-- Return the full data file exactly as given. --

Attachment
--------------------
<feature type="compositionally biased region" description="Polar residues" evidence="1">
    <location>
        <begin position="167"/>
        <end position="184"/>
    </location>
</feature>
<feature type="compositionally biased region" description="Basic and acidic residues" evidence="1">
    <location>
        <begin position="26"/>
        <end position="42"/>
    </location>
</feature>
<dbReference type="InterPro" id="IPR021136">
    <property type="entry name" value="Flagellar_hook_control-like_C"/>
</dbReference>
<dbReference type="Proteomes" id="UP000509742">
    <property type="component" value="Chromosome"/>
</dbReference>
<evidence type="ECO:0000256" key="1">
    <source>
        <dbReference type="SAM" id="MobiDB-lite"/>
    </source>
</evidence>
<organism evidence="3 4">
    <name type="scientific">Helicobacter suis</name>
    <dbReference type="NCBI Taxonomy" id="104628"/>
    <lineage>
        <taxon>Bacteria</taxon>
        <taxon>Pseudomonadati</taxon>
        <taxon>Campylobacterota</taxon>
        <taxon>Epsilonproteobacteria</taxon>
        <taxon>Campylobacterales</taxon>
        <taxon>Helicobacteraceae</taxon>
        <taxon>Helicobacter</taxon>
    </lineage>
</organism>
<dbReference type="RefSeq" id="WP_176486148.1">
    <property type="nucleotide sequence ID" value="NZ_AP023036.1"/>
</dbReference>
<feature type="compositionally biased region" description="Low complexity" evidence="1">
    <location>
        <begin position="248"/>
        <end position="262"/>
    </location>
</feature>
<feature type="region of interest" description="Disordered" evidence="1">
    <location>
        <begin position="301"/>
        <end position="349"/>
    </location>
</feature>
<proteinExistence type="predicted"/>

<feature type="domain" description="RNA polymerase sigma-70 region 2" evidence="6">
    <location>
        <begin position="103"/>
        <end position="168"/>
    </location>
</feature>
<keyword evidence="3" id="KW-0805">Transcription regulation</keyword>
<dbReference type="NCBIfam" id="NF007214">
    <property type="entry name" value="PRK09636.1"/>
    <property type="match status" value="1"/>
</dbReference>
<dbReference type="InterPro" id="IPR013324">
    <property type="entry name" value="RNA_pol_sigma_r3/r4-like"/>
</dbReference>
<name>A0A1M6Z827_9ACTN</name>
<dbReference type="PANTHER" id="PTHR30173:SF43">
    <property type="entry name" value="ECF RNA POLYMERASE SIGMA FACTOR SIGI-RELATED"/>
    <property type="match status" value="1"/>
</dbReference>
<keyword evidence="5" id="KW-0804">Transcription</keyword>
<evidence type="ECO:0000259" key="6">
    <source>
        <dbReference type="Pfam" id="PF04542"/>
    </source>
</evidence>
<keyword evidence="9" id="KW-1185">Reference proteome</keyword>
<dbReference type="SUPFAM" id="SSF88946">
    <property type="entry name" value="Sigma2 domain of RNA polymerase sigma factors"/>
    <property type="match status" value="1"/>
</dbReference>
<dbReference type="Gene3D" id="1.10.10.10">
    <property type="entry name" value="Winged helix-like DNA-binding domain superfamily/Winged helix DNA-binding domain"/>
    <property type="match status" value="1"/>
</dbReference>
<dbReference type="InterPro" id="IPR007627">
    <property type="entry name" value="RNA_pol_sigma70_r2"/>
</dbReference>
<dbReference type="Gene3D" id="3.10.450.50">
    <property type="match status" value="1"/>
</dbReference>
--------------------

<feature type="compositionally biased region" description="Polar residues" evidence="1">
    <location>
        <begin position="167"/>
        <end position="184"/>
    </location>
</feature>
<feature type="compositionally biased region" description="Basic and acidic residues" evidence="1">
    <location>
        <begin position="26"/>
        <end position="42"/>
    </location>
</feature>
<dbReference type="InterPro" id="IPR021136">
    <property type="entry name" value="Flagellar_hook_control-like_C"/>
</dbReference>
<dbReference type="Proteomes" id="UP000509742">
    <property type="component" value="Chromosome"/>
</dbReference>
<evidence type="ECO:0000256" key="1">
    <source>
        <dbReference type="SAM" id="MobiDB-lite"/>
    </source>
</evidence>
<organism evidence="3 4">
    <name type="scientific">Helicobacter suis</name>
    <dbReference type="NCBI Taxonomy" id="104628"/>
    <lineage>
        <taxon>Bacteria</taxon>
        <taxon>Pseudomonadati</taxon>
        <taxon>Campylobacterota</taxon>
        <taxon>Epsilonproteobacteria</taxon>
        <taxon>Campylobacterales</taxon>
        <taxon>Helicobacteraceae</taxon>
        <taxon>Helicobacter</taxon>
    </lineage>
</organism>
<dbReference type="RefSeq" id="WP_176486148.1">
    <property type="nucleotide sequence ID" value="NZ_AP023036.1"/>
</dbReference>
<feature type="compositionally biased region" description="Low complexity" evidence="1">
    <location>
        <begin position="248"/>
        <end position="262"/>
    </location>
</feature>
<feature type="region of interest" description="Disordered" evidence="1">
    <location>
        <begin position="301"/>
        <end position="349"/>
    </location>
</feature>
<proteinExistence type="predicted"/>

<feature type="domain" description="RNA polymerase sigma-70 region 2" evidence="6">
    <location>
        <begin position="103"/>
        <end position="168"/>
    </location>
</feature>
<keyword evidence="3" id="KW-0805">Transcription regulation</keyword>
<dbReference type="NCBIfam" id="NF007214">
    <property type="entry name" value="PRK09636.1"/>
    <property type="match status" value="1"/>
</dbReference>
<dbReference type="InterPro" id="IPR013324">
    <property type="entry name" value="RNA_pol_sigma_r3/r4-like"/>
</dbReference>
<name>A0A1M6Z827_9ACTN</name>
<dbReference type="PANTHER" id="PTHR30173:SF43">
    <property type="entry name" value="ECF RNA POLYMERASE SIGMA FACTOR SIGI-RELATED"/>
    <property type="match status" value="1"/>
</dbReference>
<keyword evidence="5" id="KW-0804">Transcription</keyword>
<evidence type="ECO:0000259" key="6">
    <source>
        <dbReference type="Pfam" id="PF04542"/>
    </source>
</evidence>
<keyword evidence="9" id="KW-1185">Reference proteome</keyword>
<dbReference type="SUPFAM" id="SSF88946">
    <property type="entry name" value="Sigma2 domain of RNA polymerase sigma factors"/>
    <property type="match status" value="1"/>
</dbReference>
<dbReference type="Gene3D" id="1.10.10.10">
    <property type="entry name" value="Winged helix-like DNA-binding domain superfamily/Winged helix DNA-binding domain"/>
    <property type="match status" value="1"/>
</dbReference>
<dbReference type="InterPro" id="IPR007627">
    <property type="entry name" value="RNA_pol_sigma70_r2"/>
</dbReference>
<dbReference type="Gene3D" id="3.10.450.50">
    <property type="match status" value="1"/>
</dbReference>